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Euro zone must keep investing during slowdown, help ECB fight inflation -Commission

FILE PHOTO: European flags are seen in front of the ECB building, in Frankfurt

By Jan Strupczewski

BRUSSELS (Reuters) - Euro zone governments should coordinate fiscal policies for 2023 so as not to clash with the European Central Bank's efforts to curb inflation and should keep up investment during the expected economic slowdown, the European Commission said on Tuesday.

The Commission's recommendations for the 19 countries sharing the euro are part of the EU's annual policy coordination under which the EU executive arm works out the best policy mix for the currency bloc as a whole.

The coordination is all the more important this year because of the war in Ukraine, the ensuing energy price crisis and the expected technical recession in Europe -- challenges that different euro zone countries often respond to differently.

"The economy faces a year of challenges. But if we remain united and pursue a coordinated policy response, we are well-placed to face them," Economy Commissioner Paolo Gentiloni said.

"Euro area countries should refrain from broad-based fiscal expansion while delivering targeted support for the most vulnerable," he told a news conference.

One key problem is the size of support that governments provide to households and businesses to deal with record high energy costs, with the wealthiest, Germany, offering a help package more than twice the size of rich peers France and Italy.

Such support not only distorts competition in the EU's single market, but also acts as a fiscal stimulus and works against the ECB's efforts to bring down record-high inflation, the Commission has said.

The negative effect is amplified by the fact that 70% of the government support measures are broad and will be hard to remove, rather than temporary and targeted to the most vulnerable in the economy, the Commission said.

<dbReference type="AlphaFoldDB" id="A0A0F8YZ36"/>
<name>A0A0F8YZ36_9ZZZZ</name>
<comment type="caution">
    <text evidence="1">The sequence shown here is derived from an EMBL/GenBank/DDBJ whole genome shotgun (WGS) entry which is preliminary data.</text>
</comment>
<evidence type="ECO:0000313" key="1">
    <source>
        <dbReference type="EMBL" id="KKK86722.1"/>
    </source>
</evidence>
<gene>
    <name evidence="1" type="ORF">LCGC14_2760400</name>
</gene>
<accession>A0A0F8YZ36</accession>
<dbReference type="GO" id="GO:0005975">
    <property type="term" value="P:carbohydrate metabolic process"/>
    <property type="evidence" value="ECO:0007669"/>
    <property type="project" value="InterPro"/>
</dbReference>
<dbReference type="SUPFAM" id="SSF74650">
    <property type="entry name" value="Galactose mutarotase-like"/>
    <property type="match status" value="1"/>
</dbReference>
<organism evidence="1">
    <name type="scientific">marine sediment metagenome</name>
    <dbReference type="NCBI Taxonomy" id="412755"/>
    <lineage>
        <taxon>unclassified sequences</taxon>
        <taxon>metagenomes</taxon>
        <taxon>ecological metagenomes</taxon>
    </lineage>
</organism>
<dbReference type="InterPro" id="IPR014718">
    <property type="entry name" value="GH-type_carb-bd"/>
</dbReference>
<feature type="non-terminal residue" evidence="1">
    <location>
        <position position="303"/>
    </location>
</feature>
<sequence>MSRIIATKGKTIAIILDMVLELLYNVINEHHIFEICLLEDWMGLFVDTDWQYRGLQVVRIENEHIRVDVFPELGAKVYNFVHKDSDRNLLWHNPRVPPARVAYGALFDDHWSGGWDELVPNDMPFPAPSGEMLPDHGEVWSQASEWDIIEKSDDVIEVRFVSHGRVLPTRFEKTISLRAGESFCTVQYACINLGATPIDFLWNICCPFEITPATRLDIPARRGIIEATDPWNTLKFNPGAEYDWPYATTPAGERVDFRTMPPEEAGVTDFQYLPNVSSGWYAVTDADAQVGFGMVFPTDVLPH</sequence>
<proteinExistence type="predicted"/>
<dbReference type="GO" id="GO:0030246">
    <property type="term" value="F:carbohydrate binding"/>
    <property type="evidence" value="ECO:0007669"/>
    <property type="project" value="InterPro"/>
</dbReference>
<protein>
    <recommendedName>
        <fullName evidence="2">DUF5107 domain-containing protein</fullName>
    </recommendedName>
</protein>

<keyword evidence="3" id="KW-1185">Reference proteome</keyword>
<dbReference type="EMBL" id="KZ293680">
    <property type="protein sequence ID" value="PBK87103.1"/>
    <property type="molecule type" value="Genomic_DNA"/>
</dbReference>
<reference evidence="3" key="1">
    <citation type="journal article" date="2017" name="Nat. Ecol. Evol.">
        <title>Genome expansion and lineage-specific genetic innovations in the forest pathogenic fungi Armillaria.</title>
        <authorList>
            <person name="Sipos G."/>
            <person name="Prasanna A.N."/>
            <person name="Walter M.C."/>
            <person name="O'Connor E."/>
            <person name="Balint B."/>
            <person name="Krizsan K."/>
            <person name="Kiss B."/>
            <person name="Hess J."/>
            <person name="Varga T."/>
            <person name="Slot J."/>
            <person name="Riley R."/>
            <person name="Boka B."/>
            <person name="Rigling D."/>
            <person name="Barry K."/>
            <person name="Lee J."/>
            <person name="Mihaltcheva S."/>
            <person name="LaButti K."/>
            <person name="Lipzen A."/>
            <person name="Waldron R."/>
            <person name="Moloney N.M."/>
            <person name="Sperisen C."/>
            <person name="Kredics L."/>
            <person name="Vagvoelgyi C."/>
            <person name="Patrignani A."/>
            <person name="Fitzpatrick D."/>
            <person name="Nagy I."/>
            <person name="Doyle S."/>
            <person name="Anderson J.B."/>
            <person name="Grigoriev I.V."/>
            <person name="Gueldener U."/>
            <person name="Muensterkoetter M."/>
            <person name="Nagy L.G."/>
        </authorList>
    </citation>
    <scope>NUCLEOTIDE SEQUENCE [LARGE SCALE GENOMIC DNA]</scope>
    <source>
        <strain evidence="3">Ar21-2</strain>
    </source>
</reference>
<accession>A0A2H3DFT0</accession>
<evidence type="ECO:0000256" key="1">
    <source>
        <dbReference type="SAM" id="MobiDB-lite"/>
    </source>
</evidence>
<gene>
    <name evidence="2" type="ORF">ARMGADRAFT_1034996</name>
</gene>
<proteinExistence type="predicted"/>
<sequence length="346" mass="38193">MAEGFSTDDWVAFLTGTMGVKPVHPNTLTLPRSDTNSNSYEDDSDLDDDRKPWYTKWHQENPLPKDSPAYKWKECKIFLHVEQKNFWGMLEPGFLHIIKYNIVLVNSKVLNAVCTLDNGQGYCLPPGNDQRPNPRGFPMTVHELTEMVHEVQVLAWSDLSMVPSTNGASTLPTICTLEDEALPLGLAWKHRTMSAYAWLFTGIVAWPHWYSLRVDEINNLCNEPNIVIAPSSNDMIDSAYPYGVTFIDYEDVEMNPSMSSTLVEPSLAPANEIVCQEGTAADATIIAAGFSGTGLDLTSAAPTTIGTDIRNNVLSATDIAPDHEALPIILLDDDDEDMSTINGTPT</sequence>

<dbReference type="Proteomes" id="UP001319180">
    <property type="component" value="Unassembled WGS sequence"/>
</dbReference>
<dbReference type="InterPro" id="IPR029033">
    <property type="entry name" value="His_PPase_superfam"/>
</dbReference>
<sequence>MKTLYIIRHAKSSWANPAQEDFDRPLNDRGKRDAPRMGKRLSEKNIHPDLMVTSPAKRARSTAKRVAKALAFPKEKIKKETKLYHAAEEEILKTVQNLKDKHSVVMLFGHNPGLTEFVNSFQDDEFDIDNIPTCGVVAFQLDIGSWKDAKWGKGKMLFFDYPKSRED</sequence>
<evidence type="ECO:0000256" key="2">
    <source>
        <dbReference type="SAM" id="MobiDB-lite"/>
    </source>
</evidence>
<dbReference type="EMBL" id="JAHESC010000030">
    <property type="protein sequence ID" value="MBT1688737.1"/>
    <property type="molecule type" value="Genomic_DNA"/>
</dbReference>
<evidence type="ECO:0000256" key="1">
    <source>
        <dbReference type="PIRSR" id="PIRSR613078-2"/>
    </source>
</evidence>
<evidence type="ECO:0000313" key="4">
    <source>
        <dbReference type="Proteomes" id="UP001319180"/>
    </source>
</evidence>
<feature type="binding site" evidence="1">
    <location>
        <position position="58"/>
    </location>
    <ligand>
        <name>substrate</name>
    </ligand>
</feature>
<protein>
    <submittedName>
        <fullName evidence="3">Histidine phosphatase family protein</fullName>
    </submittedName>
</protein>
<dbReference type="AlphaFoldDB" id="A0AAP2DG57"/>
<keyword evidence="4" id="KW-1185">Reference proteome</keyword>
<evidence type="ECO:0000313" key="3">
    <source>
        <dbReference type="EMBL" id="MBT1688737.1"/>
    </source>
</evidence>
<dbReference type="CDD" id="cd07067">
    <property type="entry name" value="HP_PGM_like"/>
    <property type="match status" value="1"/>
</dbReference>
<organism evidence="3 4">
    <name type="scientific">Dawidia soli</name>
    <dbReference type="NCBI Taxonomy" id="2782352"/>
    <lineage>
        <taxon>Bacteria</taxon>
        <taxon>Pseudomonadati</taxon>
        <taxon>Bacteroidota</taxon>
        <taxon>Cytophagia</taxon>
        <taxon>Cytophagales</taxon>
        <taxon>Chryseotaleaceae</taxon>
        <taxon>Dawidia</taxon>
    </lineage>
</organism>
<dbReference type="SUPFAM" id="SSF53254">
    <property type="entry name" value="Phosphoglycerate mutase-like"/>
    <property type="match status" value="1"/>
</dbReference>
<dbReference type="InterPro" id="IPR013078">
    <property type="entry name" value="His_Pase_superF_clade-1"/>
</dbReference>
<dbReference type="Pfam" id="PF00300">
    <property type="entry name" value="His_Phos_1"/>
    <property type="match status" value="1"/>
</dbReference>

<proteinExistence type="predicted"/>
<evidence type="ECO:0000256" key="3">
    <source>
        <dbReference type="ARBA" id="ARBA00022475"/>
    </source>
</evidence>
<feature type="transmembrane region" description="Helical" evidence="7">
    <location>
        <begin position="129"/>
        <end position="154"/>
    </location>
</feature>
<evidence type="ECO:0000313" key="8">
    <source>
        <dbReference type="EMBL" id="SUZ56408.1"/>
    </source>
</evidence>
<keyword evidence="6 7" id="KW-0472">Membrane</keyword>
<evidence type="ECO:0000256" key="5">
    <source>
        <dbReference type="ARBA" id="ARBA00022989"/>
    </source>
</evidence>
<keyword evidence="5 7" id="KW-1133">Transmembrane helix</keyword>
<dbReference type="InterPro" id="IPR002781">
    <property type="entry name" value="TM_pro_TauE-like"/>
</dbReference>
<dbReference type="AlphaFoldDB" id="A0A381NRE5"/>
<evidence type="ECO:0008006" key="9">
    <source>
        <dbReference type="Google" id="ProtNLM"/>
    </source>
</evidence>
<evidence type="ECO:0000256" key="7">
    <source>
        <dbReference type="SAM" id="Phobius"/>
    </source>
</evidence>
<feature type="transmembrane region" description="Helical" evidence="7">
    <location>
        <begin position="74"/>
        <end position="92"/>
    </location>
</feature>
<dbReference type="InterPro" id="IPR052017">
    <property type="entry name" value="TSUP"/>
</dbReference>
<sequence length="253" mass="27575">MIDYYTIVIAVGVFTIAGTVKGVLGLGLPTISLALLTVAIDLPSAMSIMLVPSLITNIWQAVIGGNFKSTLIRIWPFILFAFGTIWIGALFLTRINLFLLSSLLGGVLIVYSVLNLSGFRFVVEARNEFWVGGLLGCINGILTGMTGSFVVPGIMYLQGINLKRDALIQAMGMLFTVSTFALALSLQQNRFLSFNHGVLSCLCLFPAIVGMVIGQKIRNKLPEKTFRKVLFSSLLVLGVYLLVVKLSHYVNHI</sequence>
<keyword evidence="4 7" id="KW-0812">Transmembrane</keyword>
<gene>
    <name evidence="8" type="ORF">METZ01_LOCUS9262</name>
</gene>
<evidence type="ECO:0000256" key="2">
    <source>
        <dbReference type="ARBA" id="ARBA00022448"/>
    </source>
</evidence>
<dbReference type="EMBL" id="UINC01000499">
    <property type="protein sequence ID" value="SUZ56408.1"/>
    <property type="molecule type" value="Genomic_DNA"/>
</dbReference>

"Euro area member states should continue to coordinate fiscal policies to support the timely return of inflation to the European Central Bank's 2% medium-term target," it said.

"(They should) ensure that support provided to households and companies that come under financial stress because of the energy crisis is cost-effective, temporary, and targeted to vulnerable ones, in particular SMEs," it said.

It recommended governments set up a system under which the state would subsidise a certain level of energy consumption, but anything above it would have to be paid at the higher, market price, ensuring there is an incentive for energy savings.

The Commission also urged governments not to cut public investment as the economy enters a technical recession - defined as two consecutive quarters of contractions - a task that would be made much easier by grants available from the EU's post-pandemic recovery fund.

When influencing wage developments, governments should seek a balance between protecting workers' purchasing power at a time of record consumer price rises, while limiting the so-called second-round effects on inflation, when rising wages just trigger more price increases, it added.

The Commission said draft budgets of euro zone governments for 2023 showed their aggregated fiscal stance would be broadly neutral, as agreed by finance ministers earlier this year.

But this neutral position could change into an expansionary one if governments do not phase out current support against the energy price shock after the first three months of next year, Gentiloni said. This would complicate the fight with inflation.

(Reporting by Jan Strupczewski; Editing by Emelia Sithole-Matarise and Bernadette Baum)